Perrysburg council OKs new housing development


PERRYSBURG – Another housing development is planned for the city.

At the July 2 city council meeting, members approved a proposed planned unit development request for the Coventry Pointe North project.

The ordinance was approved on a unanimous vote with no discussion.

The city’s planning and zoning committee met June 25 to review the plan.

Committee Chairman Barry VanHoozen reported that at that meeting, Planning and Zoning Administrator Brody Walters explained the units would be built on 78.9 acres located on Fort Meigs Road, west of Perrysburg High School.

There would be 102 traditional single-family homes to accommodate two-story, single-family housing similar to what is in Coventry Point along with 96 single-story detached villas and 86 single-story attached village.

The villas would pay a fee to cover lawn maintenance and snow removal.

Applicant Steve Mitchell, on behalf of Five Point Investments LLC, attended the planning and zoning meeting and said the project started in 2022 when the LLC annexed 68 acres into the city. The property was assigned R-3 single-family residential.

He said the villas, targeted to empty nesters, are “one of the products really lacking in the city.”

Significant changes to the initial plan include the reduction of 30 units, consolidation of the majority of open space into a centralized location, elimination of the four-plex units and a revision from two-story buildings with three bedrooms to one-story buildings with two bedrooms.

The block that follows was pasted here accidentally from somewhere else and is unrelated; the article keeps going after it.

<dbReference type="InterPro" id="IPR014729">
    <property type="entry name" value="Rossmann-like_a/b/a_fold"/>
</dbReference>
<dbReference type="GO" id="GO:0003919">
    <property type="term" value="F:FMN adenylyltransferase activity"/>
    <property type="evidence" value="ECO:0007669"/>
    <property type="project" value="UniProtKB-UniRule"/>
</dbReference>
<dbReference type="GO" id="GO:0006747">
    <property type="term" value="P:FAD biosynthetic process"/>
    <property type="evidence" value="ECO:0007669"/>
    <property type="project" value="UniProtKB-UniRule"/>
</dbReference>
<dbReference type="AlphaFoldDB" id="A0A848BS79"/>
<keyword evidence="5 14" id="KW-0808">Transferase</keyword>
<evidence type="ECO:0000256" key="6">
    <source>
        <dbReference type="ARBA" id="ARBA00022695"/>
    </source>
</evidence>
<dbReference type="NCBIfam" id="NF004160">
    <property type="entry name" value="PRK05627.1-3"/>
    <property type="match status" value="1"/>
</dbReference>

The city’s planning commission voted 6-0 in April to approve the planned unit development with the understanding several conditions would be met.

Those conditions included a minimum of three exterior colors on the villas; a 10-foot-wide asphalt multi-use path; a landscape plan to include trees along the bike path, community park benches, open space and separation along the railroad tracks; variable roof heights for the villas and a minimum of four exterior products for the front-facing material, including vinyl, stone, shaker and board; install glass to the garage doors; and the installation of uniform driveways.

“Those are great adds,” said committee member Cory Kuhlman.

At the planning and zoning meeting, VanHoozen wanted to know the development’s impact on the school system.

Mitchell said the villas don’t see a ton of kids, but he expected young families to purchase the single-family homes.

“We can’t restrict families with kids from coming in,” he said

“The fact is, the community is telling us to stop development,” VanHoozen said.

We represent the community, he said.

“I think this is a great project, but I also have to acknowledge that the were a school and a half shy of where we need to be, and this isn’t going to help that,” he said.

Population growth in the city has put a strain on classroom space in the school district’s elementaries.

“As our schools go, our community goes,” VanHoozen said.

A request for a bond levy to build a new elementary failed in March.

“Not having growth is bad,” Mitchell said. “We did try to come up with a plan that will have less impact on the schools.”

“Stopping development is not the answer,” Kuhlman said. “We need to get after commercial and industrial development as well. While we’re doing that, we shouldn’t cut off these projects as well.”

The development will be a great addition to the city, said committee member Tim McCarthy.

The current development schedule is to start the villas in 2025 with the single-family lots to start in approximately three years. It is anticipated that the site won’t be fully developed for 10-12 years.

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